Physical Description

The Kuala Lumpur urban area is located in a densely forested tropical region. The urban areas somewhat low density has permitted retention of substantial greenery. As a result, Kuala Lumpur appears to be among the "greenest" urban environments in East Asia, and for that matter, in the world. The greenery is especially evident in residential areas, where most housing is either detached or row house (Photos).


Detached housing

Row Houses

However, the greenery also extends to the central business district (Photo: Kuala Lumpur's Green Central Business District), where the largest buildings are much less densely packed than in most large world cities. Kuala Lumpur's central business district is home to the Petronas Towers (Photograph above), twin towers that became the tallest buildings in the world upon completion in 1998, displacing Chicago's Sear's Tower (now Willis Tower). The title was lost to Taipei's Tower 101 in 2004.


Photo: Kuala Lumpur's Green Central Business District

Kuala Lumpur is not monocentric. The central business district accounts for only 12 percent of regional employment, a figure that is projected to decline (Figure 5). The central business district share is slightly more than the United States average (10 percent) and less than the Western European average (18 percent).

Transport

The Kuala Lumpur region principally relies on personal mobility (cars and motorcycles) for its transportation. As late as 1985, 35 percent of travel in the Kuala Lumpur was by mass transit. By 2010, this had fallen to between 10 and 12 percent. This is after opening three metro lines, a monorail and three commuter rail lines, with the metro and monorail lines having opened since 1995. Kuala Lumpur's mass transit market share is more reflective of a high-income nation region than a middle income nation, comparable to Sydney, Toronto or New York and one-third below that of Western Europe. However, Kuala Lumpur is much more transit dependent than most US metropolitan areas, at five to 10 times that of Los Angeles, Portland, Seattle, Dallas-Fort Worth and Phoenix.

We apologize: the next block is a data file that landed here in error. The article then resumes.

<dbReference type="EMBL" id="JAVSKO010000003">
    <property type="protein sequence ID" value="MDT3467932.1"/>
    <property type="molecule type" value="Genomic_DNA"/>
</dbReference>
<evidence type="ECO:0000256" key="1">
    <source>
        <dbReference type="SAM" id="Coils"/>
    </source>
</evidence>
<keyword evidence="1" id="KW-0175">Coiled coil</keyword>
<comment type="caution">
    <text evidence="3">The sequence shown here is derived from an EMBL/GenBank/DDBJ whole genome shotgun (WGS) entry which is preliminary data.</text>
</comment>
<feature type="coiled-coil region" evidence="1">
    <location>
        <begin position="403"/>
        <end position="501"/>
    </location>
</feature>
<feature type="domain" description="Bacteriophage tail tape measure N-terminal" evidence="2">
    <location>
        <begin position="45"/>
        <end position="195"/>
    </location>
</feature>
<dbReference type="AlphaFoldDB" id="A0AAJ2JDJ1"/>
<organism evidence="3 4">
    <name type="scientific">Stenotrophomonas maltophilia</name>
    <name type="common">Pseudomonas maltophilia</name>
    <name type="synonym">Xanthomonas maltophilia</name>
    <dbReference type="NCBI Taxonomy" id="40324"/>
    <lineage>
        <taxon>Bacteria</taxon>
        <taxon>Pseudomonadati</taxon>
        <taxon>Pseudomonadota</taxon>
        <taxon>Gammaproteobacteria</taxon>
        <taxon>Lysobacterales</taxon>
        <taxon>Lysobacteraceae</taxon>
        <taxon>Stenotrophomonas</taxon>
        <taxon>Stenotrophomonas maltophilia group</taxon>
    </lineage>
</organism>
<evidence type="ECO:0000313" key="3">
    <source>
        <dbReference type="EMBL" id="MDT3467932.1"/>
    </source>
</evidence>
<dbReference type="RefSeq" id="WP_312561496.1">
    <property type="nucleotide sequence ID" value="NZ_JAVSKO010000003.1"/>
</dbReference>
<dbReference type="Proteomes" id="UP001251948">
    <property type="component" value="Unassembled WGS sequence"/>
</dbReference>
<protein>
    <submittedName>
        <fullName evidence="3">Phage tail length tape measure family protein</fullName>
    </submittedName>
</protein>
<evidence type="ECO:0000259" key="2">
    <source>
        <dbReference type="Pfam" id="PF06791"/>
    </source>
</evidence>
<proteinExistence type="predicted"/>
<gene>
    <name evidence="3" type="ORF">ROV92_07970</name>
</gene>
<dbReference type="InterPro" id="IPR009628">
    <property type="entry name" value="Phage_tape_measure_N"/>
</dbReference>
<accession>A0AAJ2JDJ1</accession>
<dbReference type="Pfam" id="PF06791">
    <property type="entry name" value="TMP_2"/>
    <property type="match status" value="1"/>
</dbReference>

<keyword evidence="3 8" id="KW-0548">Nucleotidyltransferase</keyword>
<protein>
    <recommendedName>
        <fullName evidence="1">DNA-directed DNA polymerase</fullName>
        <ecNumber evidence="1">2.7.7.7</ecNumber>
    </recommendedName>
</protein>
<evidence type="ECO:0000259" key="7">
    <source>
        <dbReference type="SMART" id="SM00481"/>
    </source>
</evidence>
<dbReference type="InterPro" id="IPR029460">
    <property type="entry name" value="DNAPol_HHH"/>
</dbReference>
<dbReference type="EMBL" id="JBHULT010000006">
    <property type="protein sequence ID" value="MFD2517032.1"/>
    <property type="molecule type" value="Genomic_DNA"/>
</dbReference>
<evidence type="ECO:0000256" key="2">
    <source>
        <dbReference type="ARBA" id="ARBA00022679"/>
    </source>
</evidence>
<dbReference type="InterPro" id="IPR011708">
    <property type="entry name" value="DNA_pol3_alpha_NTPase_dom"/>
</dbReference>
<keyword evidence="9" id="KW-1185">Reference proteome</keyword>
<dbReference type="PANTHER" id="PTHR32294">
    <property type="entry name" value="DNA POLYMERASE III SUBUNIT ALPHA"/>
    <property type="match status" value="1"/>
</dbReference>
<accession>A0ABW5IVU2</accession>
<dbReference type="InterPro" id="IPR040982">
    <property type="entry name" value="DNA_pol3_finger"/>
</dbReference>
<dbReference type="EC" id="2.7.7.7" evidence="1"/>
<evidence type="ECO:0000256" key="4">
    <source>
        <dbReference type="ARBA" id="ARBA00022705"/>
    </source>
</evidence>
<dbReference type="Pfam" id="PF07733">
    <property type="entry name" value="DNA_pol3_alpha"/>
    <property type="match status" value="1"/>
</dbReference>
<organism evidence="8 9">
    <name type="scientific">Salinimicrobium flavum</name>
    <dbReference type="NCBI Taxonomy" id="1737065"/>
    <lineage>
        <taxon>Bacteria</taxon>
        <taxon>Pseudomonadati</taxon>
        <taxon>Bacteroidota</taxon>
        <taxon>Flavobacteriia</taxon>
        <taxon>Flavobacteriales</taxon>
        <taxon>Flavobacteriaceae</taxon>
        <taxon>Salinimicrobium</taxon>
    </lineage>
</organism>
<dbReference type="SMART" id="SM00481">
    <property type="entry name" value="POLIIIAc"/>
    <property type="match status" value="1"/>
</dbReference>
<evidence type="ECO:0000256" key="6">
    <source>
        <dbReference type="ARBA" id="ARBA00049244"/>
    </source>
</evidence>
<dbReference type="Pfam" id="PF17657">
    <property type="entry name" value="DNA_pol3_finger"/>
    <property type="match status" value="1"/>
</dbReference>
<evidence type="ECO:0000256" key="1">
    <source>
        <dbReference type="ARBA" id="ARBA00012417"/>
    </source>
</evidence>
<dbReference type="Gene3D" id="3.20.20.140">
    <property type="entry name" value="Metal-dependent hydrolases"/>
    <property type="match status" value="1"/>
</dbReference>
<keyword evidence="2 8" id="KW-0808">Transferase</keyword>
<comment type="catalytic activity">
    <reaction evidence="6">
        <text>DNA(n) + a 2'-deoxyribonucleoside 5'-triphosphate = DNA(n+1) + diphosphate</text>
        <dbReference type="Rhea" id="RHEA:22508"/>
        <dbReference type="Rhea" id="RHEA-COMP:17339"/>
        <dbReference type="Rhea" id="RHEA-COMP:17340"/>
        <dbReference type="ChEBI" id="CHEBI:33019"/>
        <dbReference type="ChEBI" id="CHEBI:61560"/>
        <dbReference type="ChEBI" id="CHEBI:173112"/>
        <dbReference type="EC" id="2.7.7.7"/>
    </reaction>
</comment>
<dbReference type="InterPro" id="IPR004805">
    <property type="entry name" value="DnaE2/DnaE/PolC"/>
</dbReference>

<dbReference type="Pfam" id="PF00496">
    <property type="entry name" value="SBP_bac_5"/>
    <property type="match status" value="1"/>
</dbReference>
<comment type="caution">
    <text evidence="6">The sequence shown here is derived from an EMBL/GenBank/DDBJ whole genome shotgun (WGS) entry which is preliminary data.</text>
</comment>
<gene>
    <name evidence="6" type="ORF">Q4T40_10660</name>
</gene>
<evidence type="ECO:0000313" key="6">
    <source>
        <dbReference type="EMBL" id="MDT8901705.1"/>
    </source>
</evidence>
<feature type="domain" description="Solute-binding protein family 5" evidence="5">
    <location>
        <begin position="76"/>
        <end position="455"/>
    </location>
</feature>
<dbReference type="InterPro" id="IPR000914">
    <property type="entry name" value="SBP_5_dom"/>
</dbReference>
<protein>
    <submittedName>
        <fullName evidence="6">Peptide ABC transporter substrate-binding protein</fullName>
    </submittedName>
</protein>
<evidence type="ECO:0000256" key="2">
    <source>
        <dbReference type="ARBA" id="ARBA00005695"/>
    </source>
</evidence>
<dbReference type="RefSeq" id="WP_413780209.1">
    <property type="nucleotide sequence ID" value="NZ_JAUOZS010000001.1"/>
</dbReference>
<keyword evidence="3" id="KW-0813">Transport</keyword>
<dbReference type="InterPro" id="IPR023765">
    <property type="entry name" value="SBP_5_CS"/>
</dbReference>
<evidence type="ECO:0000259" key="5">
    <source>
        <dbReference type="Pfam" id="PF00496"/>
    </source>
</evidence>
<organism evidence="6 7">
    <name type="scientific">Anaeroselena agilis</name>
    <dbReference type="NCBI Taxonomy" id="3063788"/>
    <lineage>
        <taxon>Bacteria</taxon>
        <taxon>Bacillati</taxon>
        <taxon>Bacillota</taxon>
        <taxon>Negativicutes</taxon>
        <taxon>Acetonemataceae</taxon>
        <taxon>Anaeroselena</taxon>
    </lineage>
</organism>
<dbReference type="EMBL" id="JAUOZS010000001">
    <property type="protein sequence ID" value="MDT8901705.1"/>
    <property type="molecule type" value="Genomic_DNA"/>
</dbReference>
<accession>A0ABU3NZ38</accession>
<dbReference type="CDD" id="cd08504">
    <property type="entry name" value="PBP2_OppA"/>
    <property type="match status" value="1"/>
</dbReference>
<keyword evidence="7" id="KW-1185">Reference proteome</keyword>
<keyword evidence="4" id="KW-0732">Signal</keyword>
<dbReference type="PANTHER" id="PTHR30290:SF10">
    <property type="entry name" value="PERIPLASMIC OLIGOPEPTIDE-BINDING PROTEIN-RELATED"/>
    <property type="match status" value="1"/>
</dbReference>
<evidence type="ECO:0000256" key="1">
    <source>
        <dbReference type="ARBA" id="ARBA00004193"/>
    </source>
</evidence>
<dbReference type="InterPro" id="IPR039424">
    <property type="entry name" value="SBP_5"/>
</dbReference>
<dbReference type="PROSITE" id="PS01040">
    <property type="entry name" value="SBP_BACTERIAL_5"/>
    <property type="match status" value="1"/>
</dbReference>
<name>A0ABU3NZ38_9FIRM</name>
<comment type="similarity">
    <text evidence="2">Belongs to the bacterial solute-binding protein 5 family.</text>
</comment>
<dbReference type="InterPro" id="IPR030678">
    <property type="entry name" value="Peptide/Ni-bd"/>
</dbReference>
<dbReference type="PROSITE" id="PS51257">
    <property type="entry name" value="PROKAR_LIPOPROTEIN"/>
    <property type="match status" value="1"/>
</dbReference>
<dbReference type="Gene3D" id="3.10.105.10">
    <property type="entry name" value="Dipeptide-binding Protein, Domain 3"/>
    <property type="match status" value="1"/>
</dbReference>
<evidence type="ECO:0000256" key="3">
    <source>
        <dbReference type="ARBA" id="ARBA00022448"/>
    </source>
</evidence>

The Kuala Lumpur region is served by an extensive network of expressways. One segment includes the "SMART" tunnel, which is a 6 mile (10 kilometer) long tunnel that serves both vehicles and storm water. While the tunnel has levels dedicated to both vehicles and storm water, the entire tunnel can be converted to storm water usage when there is serious flooding.

Prospects

Kuala Lumpur seems well positioned for the future. As the urban area has expanded in population and land area, its populace has achieved a level of affluence toward which much of the world strives.

Wendell Cox is a Visiting Professor, Conservatoire National des Arts et Metiers, Paris and the author of “War on the Dream: How Anti-Sprawl Policy Threatens the Quality of Life.”

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Note 1: See "Definition of Terms used in The Evolving Urban Form"

Note 2: The comprehensive Demographia World Urban Areas is published at least annually, with the next (9th) annual edition due in the Spring of 2013.

Note 3: The ranking for Chinese metropolitan areas is adjusted, using the population figures from the 2010 census (which included the urban migrant population). The issue is described in Endnote 19 in the Brookings Global Metro Monitor.

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Photograph: Petronas Towers (all photos by author)